The Competing Approaches to the Foreign Trade Antitrust Improvements Act: A Fundamental Disagreement
This Comment explores the history and reasoning behind a recent reexamination of the FTAIA in light of Arbaugh v. Y & H Corp., examines both the propriety and the implications of the competing interpretations of the FTAIA, and argues that the resolution of the competing approaches is beyond the purview of the lower courts. Part II provides an overview of the extraterritorial reach of the Sherman Act leading up to the FTAIA, as well as the judicial treatment of the FTAIA prior to Arbaugh. Part III discusses the impact of Arbaugh and subsequent Supreme Court cases applying the “clearly states” test on the jurisdictional characterization of the FTAIA, ultimately leading to a circuit split. Part IV applies the “clearly states” test to the FTAIA and looks at the factors that weigh in favor of and against a jurisdictional interpretation of the FTAIA. Part V explores the consequences of the competing approaches and contends that the lower courts should not decide the jurisdiction issue because the Supreme Court and Congress possibly differ in their approaches to the extraterritorial reach of American law—rather, the Supreme Court should address the issue and Congress, either by silence or legislative reaction, should settle the issue. Part VI concludes.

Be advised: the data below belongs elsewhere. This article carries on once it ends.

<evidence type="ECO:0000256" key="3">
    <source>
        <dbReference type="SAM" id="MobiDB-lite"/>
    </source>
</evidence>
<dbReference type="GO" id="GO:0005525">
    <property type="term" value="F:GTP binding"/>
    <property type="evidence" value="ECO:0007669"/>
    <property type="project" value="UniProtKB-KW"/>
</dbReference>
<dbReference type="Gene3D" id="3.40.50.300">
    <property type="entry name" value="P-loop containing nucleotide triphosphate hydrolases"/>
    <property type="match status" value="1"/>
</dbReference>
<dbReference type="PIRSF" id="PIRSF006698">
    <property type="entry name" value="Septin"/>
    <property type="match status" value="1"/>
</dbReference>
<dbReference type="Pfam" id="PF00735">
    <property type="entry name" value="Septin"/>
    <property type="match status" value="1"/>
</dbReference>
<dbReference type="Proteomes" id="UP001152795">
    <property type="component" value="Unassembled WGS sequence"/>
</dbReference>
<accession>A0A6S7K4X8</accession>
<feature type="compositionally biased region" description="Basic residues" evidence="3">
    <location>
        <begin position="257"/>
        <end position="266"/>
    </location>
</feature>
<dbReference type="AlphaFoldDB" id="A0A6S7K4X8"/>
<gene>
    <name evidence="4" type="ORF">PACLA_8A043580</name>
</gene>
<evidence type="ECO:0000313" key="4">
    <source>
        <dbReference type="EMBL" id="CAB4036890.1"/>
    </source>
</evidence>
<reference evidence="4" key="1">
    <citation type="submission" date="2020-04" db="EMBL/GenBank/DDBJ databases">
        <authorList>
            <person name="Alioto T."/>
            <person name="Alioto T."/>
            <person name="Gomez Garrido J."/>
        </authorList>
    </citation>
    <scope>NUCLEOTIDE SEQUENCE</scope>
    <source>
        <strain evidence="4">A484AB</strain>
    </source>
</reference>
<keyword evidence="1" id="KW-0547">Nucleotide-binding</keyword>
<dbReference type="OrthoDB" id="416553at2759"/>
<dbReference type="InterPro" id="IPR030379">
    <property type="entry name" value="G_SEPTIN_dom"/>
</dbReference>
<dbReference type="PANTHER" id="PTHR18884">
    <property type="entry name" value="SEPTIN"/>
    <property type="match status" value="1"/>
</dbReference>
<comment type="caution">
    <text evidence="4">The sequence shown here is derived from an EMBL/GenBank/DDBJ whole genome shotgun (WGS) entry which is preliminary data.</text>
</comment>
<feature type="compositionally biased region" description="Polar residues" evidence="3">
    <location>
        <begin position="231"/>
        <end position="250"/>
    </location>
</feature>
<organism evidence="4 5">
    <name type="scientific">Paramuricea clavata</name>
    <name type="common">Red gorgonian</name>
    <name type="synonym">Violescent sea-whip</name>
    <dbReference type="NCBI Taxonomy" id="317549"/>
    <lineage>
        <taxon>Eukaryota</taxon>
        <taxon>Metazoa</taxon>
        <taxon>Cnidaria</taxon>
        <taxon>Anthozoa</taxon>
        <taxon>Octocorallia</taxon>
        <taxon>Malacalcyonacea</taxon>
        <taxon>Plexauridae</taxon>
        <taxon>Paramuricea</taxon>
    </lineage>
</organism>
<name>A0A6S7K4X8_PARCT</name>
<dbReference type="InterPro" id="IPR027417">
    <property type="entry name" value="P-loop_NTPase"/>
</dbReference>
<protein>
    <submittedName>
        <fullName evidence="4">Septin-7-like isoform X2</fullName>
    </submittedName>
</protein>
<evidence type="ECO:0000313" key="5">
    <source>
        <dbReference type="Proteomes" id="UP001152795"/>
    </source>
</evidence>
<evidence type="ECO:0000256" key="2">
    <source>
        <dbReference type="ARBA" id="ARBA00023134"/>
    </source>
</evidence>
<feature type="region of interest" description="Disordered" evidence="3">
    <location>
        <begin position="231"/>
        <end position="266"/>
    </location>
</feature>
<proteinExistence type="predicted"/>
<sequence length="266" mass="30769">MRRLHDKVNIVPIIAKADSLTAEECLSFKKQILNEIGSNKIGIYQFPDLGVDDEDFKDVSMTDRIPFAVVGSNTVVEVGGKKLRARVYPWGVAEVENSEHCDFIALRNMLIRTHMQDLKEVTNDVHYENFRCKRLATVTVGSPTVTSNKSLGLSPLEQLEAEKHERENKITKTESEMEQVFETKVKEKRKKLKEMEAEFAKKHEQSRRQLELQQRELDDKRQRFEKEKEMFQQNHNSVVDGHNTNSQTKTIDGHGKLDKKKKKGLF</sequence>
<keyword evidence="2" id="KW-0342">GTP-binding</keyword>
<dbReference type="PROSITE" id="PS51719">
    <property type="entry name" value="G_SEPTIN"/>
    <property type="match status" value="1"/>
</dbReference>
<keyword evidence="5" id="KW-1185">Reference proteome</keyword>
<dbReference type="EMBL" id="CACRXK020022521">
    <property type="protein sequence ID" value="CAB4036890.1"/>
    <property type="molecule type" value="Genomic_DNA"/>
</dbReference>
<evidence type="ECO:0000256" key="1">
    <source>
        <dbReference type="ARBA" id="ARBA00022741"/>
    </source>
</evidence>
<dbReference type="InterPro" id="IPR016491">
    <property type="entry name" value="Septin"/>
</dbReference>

The Competing Approaches to the Foreign Trade Antitrust Improvements Act: A Fundamental Disagreement,
41 Pepp. L. Rev.
Available at: https://digitalcommons.pepperdine.edu/plr/vol41/iss4/4
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